- 2nd M/C cause of atraumatic peripheral facial paralysis
J Ramsay Hunt, who described various clinical presentations of facial paralysis and rash, also recognised other frequent symptoms and signs such as tinnitus, hearing loss, nausea, vomiting, vertigo, and nystagmus. He explained these eighth nerve features by the close proximity of the geniculate ganglion to the vestibulocochlear nerve within the bony facial canal. Hunt’s analysis of clinical variations of the syndrome now bearing his name led to his recognition of the general somatic sensory function of the facial nerve and his defining of the geniculate zone of the ear. It is now known that varicella zoster virus (VZV) causes Ramsay Hunt syndrome.
- Ramsay Hunt syndrome (RHS) type 1
- Rare, degenerative, neurological disorder characterized by myoclonus epilepsy, intention tremor, progressive ataxia and occasionally cognitive impairment.
- Ramsay Hunt syndrome (RHS) type 2
- Disorder that is caused by the reactivation of varicella zoster virus in the geniculate ganglion, a nerve cell bundle of the facial nerve.
57% RHS cases are misdiagnosed.
- Facial paralysis (complete > incomplete paralysis)
- Ear pain (due to zoster oticus)
- Can project into neighboring regions of the face and nape of the neck
- Herpetic eruptions in any cranial dermatome
- Cutaneous findings of herpes zoster oticus pointing to the diagnosis RHS typically manifest in Hunt’s zone (eardrum, the external auditory canal and the central portion of the ear, the cavum conchae)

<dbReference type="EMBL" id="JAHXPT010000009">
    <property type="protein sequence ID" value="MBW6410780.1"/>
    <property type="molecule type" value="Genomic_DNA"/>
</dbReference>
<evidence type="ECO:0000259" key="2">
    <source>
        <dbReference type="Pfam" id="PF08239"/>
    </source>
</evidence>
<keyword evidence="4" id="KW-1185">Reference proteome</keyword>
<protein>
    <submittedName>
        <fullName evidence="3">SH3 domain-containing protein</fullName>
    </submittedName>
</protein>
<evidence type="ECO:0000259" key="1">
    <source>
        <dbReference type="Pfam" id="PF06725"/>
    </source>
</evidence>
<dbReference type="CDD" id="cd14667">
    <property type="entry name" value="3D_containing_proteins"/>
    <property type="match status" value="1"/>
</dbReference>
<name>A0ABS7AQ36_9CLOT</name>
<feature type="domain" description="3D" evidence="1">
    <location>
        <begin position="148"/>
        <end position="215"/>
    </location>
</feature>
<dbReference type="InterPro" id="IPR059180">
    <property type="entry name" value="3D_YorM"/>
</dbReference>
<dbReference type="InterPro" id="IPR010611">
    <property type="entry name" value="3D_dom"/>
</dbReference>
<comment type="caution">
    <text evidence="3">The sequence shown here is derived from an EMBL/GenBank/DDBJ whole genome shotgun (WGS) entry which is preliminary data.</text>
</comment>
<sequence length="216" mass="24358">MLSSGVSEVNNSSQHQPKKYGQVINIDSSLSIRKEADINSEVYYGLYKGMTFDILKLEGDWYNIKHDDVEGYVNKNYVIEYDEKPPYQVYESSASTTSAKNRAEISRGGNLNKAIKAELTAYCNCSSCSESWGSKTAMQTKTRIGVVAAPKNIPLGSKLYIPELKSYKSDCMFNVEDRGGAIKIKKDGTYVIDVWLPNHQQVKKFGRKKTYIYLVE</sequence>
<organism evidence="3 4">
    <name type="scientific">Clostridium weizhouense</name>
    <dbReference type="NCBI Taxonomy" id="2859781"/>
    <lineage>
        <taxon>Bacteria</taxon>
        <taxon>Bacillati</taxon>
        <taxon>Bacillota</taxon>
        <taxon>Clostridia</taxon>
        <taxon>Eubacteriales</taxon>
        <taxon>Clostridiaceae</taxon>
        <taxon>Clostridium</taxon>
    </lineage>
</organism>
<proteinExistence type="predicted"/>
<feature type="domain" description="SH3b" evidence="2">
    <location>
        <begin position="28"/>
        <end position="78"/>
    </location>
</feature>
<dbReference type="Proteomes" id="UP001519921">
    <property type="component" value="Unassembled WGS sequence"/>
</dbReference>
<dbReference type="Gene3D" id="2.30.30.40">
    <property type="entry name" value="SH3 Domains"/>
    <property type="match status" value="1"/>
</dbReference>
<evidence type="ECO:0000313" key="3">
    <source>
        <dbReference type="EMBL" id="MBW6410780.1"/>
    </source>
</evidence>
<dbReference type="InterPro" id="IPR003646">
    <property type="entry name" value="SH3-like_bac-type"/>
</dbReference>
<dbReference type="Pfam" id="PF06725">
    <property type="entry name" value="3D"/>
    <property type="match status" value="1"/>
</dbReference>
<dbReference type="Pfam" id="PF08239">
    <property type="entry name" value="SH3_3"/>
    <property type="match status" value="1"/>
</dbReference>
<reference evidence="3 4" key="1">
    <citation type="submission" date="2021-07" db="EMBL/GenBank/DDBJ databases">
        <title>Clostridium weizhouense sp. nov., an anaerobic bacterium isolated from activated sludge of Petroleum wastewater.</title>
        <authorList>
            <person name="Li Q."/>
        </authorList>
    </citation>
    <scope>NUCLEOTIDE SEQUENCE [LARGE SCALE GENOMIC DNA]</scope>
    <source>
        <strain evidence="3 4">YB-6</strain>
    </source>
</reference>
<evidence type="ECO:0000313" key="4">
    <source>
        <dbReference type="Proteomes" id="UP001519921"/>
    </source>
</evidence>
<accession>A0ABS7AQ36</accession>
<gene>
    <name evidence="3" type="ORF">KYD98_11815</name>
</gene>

Patient 1 (56y/F): The patient reported pain of increasing intensity in the left ear for one week. Two days before hospital admission weeping lesions developed on the concha of the left ear. Simultaneously the patient observed facial paralysis and a partial loss of hearing on the left side as well as vertigo with nausea and vomiting.
Patient 2 (81y/F): Three days before hospital admission the patient first noticed pruritus on the right ear. Tw o days later distinct pain developed here with projection to the right side of the face. In the further course loss of control over the right eyelid, the right corner of the mouth and the right half of the tongue. During the hospital stay the patient complained of sensitivity to noise in the right ear.
Patient 3 (76y/F): The patient developed acute severe pain on the right side of the face and occipital region, subsequently accompanied by hearing loss and cervical skin lesions on the right side. Hospital admission four days after the onset of symptoms.
- Bell’s palsy (facial paralysis without rash)
- Patients with Ramsay Hunt syndrome often have more severe paralysis at onset and are less likely to recover completely